I think that I have something to contribute. It may be starting discussions. I can also bring the lessons that I have learned to the table. So, that you don’t have to pay the same “tuition” that I did from all of my financial mistakes. There are also many things that I did right and things that I have learned on my own financial wellness journey. Perhaps, sharing them will give you ideas for your own context.

Having achieved FI, I still don’t want to retire early (RE).

I have found a fulfilling career using symbiosis. When I started this blog in 2017, I was approaching financial independence. However, I was still pretty heavy on the spending and working. Writing this blog helped my to further hone my objectives and take action. In the fall of 2019, I made a plan to downsize, becoming fully financially independent, and go part-time. That was delayed by the clinical and leadership demands on my time due to the pandemic. With that settling down, I will use my financial independence to re-focus efforts on my mission.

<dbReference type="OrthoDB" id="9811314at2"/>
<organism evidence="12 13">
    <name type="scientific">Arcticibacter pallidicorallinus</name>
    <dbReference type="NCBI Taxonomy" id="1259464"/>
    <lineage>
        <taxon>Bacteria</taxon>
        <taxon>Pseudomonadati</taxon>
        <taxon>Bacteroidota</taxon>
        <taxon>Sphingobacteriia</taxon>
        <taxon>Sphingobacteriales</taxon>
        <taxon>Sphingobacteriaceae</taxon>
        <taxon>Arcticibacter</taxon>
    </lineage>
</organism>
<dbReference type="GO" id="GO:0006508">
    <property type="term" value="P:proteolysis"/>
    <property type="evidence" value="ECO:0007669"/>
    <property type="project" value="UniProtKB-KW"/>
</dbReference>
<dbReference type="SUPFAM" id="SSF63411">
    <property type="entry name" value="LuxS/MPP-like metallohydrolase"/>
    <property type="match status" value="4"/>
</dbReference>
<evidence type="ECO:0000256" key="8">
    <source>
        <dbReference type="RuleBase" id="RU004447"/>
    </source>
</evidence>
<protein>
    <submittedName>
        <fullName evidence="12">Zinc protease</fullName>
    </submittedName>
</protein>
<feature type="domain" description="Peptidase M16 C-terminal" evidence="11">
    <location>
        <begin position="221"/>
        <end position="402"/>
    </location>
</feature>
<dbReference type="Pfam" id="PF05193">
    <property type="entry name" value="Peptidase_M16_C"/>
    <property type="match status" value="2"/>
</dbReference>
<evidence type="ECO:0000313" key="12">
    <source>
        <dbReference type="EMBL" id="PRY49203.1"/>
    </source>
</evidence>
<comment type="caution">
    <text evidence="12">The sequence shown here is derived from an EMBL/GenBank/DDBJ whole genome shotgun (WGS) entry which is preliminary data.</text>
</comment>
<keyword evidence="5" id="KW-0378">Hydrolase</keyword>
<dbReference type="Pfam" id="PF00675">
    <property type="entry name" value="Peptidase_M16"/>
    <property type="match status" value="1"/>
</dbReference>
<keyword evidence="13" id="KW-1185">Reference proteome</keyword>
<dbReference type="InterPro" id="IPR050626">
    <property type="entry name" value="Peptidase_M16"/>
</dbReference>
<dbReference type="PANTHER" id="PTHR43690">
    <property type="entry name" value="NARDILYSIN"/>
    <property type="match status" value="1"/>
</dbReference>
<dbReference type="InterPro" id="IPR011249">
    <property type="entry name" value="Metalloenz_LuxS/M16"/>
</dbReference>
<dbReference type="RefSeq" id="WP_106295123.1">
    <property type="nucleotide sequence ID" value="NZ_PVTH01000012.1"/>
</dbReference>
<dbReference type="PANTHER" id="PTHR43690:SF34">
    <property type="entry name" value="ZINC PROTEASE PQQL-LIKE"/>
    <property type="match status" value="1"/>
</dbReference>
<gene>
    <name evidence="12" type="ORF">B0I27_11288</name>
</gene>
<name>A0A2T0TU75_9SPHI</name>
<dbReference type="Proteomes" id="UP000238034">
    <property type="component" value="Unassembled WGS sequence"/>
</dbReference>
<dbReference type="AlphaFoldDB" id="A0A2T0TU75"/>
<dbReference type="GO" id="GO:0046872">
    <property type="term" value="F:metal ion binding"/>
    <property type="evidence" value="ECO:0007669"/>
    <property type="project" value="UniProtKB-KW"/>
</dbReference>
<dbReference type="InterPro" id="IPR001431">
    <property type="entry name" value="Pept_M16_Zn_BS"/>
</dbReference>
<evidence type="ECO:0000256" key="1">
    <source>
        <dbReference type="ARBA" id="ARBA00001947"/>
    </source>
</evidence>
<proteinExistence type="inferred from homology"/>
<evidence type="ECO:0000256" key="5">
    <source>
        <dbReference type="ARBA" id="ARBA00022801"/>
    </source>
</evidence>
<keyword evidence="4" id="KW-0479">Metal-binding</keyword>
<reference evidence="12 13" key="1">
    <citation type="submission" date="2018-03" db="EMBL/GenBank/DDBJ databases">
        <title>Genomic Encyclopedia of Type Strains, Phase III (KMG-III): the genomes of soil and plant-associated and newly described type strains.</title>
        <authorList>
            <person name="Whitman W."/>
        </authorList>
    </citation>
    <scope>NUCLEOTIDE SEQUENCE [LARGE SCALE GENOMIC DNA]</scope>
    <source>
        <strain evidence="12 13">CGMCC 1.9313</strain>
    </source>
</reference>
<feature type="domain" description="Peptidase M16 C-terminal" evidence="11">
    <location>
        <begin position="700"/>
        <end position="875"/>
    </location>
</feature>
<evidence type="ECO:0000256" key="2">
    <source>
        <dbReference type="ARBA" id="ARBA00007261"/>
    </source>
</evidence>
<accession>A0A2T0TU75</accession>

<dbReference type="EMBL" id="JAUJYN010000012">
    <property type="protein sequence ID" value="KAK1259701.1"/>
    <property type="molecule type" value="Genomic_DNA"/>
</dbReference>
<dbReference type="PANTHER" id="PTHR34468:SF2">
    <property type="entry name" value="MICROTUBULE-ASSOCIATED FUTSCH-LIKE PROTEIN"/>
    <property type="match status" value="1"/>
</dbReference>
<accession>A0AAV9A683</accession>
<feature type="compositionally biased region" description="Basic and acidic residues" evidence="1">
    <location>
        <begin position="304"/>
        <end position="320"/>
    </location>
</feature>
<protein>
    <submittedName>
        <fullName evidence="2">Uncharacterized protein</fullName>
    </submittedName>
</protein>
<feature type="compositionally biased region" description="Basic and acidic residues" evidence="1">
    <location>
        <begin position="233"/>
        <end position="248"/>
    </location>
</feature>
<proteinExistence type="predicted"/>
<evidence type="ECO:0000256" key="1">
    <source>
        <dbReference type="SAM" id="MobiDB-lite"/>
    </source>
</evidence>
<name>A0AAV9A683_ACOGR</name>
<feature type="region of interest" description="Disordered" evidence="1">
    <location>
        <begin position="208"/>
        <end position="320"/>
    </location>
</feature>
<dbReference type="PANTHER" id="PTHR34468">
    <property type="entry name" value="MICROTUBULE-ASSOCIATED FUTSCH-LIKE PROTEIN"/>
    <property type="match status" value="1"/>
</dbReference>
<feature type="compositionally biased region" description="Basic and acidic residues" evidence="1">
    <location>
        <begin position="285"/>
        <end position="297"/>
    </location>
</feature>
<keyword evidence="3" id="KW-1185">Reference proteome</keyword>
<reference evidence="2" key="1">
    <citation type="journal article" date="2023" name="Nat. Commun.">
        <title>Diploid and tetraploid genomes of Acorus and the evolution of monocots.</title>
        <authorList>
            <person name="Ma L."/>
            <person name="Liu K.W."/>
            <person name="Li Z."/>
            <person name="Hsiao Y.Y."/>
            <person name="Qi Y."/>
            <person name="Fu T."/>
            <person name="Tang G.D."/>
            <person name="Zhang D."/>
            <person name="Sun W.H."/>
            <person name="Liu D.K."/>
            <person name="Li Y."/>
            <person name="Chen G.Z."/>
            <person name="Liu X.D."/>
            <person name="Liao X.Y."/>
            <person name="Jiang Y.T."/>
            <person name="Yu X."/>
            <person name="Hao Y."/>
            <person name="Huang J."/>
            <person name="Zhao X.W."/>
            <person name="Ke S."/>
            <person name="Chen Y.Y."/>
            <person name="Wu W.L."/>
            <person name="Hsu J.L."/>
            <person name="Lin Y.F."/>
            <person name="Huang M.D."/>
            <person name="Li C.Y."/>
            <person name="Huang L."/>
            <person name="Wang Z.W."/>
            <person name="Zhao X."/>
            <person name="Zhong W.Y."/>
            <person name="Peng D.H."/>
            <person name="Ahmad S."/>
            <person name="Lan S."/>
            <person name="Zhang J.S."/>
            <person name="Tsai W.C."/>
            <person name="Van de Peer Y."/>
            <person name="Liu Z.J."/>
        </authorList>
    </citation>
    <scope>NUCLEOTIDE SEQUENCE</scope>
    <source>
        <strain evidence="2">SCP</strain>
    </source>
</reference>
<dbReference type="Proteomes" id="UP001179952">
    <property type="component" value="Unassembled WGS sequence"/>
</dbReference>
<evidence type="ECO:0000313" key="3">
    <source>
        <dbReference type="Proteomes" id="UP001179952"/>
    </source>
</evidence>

My Mission:

  • To empower Canadian professionals to proactively take charge of their financial lives.
  • To inspire them to use that power over their time and money. To have a fulfilling life and career. To lead and expand their impact on their families and communities.
  • To outlive the main characters in Game of Thrones. This blog will only survive and thrive with your engagement.


  1. I’ve had a similar trajectory in my medical career. Refusing to be a “victim” of burnout, after 13 years, I decided to take the more radical step of leaving medicine. Instead, I am traveling the world with my family. I am finding that this hard reset is what we all needed as a family to see things more clearly. Insights from that: I actually still like medicine – just not the system and I cannot escape the system. Medicine is not my most important job – being a good dad is. Full-time family travel is the best investment I can make with our savings. We need less money than I thought we did to live a better simpler life.

    Thanks for this post and your blog. I couldn’t agree more that financial security is a key component of not only avoiding burnout. But living well in general.

    1. Thanks BFSW. Sometimes it takes not only lifting your head up from the grindstone but actually walking away from it for a while to get perspective. Happy travels and I look forward to following your adventures and the insights gained from your radical move.